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Acacia leptostachya facts for kids

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Townsville wattle
Scientific classification
Genus:
Acacia
Species:
leptostachya
"Acacia leptostachya" occurrence data from Australasian Virtual Herbarium
Acacia leptostachya occurrence data from Australasian Virtual Herbarium

Acacia leptostachya, commonly known as Townsville wattle or slender wattle, is a shrub or small tree belonging to the genus Acacia and the subgenus Juliflorae that is native to north eastern Australia.

Description

The shrub or tree typically grows to a maximum height of 0.5 to 6 m (1 ft 8 in to 19 ft 8 in). It has hairy ribbed branchlets with resinous young shoots. Like most species of Acacia it has phyllodes rather than true leaves. The evergreen phyllodes have silvery coloured hairs and a narrowly elliptic to lanceolate shape that can be straight or shallowly curved. The phyllodes have a length of 4 to 9 cm (1.6 to 3.5 in) and a width of 2 to 12 mm (0.079 to 0.472 in) and contain many fine, rather closely packed veins, with two or three that are more prominent. The simple inflorescences occur in pairs on racemes. The cylindrical flower-spikes have a length of 2 to 4 cm (0.79 to 1.57 in) and is sub-densely packed with golden flowers. Following flowering firmly chartaceous to thinly coriaceous and glabrous seed pods form. the pods have a linear shape and are raised over the seeds and a have a length up to around 6 cm (2.4 in) and a width of 2 to 9 mm (0.079 to 0.354 in). The shiny brown seeds have an oblong shape with a length of 2.7 to 4 mm (0.11 to 0.16 in) with a small aril.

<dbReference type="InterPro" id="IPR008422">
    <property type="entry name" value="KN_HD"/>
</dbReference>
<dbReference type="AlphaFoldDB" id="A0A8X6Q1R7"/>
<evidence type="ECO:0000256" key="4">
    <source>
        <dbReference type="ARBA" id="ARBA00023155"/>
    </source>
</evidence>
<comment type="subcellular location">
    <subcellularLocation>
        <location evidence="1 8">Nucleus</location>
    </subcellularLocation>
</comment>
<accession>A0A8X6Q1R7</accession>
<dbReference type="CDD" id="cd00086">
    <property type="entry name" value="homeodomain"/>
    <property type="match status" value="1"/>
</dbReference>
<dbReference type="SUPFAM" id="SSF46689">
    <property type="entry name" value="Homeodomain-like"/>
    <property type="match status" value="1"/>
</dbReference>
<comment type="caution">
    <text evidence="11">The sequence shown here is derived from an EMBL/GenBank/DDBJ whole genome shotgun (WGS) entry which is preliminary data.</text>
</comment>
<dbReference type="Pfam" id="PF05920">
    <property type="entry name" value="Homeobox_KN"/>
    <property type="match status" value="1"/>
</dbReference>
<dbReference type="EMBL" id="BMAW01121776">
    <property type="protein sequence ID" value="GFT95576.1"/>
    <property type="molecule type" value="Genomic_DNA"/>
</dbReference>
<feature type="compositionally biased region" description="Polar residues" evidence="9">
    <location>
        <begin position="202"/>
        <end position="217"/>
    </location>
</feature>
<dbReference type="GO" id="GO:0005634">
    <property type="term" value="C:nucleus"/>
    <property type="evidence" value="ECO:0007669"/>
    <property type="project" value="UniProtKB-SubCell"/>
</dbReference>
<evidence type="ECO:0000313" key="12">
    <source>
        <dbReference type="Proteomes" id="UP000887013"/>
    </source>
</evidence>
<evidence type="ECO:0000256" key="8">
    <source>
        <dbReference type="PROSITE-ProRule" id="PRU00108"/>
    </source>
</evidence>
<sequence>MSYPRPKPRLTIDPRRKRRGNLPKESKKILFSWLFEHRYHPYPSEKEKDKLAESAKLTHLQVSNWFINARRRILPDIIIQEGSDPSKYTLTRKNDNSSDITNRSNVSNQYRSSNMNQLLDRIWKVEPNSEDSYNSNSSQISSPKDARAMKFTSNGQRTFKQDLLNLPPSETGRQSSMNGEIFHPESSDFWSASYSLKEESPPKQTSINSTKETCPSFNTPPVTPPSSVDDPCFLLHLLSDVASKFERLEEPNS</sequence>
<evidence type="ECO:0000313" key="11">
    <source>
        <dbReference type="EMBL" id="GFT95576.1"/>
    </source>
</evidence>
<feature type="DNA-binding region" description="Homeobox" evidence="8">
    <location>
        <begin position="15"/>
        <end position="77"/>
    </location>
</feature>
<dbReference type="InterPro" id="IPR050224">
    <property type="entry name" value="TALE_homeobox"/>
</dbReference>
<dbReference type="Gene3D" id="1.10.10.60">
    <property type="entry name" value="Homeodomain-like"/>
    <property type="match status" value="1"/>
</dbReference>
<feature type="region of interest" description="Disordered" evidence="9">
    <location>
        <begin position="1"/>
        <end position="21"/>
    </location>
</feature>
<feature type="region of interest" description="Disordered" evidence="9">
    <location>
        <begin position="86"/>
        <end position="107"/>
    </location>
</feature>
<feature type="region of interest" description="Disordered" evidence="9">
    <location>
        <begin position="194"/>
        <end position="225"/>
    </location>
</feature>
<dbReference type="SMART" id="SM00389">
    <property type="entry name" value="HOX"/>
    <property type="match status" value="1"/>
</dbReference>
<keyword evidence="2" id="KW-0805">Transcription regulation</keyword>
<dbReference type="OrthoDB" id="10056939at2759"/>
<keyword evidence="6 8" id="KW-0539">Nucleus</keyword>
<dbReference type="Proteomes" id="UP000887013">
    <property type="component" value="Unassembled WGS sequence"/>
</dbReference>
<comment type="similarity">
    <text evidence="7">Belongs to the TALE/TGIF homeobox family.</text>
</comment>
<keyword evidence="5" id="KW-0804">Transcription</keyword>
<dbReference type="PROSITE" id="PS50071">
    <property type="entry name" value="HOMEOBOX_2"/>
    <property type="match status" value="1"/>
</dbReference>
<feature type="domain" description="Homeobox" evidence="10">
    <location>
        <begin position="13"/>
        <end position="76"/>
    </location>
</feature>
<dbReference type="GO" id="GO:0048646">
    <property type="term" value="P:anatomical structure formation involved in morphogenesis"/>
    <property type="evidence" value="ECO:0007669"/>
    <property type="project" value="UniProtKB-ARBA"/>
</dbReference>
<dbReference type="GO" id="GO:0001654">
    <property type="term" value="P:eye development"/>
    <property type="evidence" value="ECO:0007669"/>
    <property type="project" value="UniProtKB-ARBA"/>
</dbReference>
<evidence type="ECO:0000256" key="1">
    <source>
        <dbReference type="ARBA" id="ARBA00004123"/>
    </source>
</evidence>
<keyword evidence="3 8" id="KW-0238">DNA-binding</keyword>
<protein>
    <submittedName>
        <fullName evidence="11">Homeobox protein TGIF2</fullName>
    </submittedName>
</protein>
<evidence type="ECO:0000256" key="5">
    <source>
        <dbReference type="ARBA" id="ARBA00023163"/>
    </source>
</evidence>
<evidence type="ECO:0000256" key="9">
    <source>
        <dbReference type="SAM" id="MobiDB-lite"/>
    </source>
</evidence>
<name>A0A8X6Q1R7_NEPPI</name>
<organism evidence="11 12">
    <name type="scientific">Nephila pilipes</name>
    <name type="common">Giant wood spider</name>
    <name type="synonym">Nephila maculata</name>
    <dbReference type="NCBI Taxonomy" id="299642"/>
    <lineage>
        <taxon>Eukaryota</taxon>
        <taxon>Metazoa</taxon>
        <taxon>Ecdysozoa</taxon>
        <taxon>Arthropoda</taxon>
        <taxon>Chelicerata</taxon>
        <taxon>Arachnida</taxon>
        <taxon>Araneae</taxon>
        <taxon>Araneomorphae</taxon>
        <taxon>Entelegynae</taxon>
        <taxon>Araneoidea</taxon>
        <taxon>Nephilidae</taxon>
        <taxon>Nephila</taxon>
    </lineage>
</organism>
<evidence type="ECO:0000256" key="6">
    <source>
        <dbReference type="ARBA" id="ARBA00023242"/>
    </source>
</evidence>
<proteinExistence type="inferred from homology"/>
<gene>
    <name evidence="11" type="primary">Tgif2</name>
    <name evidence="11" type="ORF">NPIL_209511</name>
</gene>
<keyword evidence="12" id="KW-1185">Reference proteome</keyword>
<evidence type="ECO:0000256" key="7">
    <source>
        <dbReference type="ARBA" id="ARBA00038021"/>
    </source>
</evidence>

Taxonomy

Th species was first formally described by the botanist George Bentham in 1864 as part of the work Flora Australiensis, it was reclassified as Racosperma leptostachyum by Leslie Pedley in 1987 then transferred back to genus Acacia in 2001. Other synonyms include Acacia capillosa and Acacia argentea and is commonly confused with Acacia conspersa. The specific epithet is derived from the Greek words lepto meaning slender and stachys meaning ear of corn in reference to the shape of the flower spikes.

Distribution

It is endemic to central-eastern parts of Cape York Peninsula from around Coen in the north extending through coastal and inland areas to around Maryborough and south of Charleville in the south. It is found in a variety of habitat growing in deep sandy or skeletal soils overlaying granite or sandstone bedrock as a part of Eucalyptus woodland communities or Triodia grasslands.

Cultivation

The shrub or tree grows well a full sun position in dry well drained soils. It can be propagated from seed after seeds are scarified or treated with boiling water.

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